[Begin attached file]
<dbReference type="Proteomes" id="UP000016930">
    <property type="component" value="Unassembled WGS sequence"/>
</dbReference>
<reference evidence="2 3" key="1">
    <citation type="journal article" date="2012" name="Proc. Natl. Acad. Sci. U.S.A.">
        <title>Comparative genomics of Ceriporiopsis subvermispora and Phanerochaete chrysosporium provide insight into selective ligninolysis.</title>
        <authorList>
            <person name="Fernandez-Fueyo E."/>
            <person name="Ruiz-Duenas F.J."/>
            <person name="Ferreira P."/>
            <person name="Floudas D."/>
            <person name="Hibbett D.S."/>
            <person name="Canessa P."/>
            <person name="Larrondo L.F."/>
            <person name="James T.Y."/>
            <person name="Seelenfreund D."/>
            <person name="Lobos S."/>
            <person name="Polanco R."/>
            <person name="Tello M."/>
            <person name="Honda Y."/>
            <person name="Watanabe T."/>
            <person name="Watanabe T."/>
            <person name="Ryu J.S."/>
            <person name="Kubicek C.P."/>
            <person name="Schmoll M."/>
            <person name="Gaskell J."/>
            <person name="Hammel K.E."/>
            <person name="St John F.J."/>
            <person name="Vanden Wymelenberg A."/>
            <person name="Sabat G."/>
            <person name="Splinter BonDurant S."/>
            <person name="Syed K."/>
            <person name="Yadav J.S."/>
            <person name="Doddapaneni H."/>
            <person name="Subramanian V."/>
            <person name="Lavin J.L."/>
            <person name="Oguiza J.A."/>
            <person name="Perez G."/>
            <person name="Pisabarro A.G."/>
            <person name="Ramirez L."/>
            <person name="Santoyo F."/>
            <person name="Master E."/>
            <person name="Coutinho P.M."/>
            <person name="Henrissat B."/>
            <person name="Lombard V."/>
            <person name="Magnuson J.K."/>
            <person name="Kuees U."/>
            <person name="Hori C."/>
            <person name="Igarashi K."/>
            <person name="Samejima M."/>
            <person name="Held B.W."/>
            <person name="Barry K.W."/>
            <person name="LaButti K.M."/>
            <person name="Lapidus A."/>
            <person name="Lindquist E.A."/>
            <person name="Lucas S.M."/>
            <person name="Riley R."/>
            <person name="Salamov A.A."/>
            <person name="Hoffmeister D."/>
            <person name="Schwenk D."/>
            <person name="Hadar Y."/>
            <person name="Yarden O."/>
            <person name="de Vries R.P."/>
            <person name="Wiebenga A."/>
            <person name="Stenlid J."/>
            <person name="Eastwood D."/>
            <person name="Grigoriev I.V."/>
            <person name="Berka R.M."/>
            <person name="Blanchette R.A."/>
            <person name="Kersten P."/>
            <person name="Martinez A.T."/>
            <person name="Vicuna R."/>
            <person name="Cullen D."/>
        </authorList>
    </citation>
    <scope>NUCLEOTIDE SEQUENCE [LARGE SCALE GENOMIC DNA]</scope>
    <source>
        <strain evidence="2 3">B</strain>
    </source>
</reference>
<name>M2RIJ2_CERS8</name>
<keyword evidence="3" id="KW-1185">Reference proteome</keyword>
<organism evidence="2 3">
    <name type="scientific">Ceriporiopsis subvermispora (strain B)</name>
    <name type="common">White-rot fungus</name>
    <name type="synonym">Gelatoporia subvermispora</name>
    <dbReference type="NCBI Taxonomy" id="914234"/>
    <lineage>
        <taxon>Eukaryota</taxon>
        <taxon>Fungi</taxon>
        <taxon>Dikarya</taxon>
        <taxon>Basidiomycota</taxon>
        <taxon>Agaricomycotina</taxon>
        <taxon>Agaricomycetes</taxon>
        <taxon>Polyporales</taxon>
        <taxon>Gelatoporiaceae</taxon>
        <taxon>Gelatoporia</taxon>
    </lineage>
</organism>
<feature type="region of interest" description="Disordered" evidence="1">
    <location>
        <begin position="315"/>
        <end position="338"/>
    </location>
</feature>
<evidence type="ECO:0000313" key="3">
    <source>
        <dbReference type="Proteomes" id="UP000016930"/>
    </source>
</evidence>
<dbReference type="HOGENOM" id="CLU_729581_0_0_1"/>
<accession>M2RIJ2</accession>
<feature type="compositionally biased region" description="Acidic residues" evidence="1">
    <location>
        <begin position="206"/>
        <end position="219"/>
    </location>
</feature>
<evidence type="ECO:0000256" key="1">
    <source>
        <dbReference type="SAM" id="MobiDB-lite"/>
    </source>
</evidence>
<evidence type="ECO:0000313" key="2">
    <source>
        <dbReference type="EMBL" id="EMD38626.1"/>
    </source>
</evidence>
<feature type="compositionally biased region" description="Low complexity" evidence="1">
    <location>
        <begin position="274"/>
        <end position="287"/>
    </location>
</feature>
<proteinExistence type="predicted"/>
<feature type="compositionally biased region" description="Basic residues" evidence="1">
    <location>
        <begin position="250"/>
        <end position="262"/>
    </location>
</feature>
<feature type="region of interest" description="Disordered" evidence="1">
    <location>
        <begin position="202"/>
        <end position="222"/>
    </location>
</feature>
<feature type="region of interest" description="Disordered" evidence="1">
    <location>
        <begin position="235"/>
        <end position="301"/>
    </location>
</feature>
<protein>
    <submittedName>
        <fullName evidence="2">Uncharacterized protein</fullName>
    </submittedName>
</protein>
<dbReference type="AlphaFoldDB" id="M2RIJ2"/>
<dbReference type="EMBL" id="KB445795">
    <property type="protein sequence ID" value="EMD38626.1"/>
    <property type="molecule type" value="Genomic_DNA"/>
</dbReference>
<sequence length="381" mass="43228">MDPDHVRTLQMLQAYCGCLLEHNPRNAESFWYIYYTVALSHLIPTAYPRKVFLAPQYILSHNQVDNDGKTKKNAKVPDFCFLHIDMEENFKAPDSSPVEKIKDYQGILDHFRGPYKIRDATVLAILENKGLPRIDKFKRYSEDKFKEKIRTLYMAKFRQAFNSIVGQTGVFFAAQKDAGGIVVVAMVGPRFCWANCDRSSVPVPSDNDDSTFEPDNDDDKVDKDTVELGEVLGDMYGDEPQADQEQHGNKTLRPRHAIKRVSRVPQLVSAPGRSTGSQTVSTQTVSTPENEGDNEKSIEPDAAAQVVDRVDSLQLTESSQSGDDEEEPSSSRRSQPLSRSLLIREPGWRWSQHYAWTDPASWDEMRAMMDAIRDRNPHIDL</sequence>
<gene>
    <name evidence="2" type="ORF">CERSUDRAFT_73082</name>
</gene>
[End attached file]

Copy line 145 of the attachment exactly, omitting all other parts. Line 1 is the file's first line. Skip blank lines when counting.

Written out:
        <end position="222"/>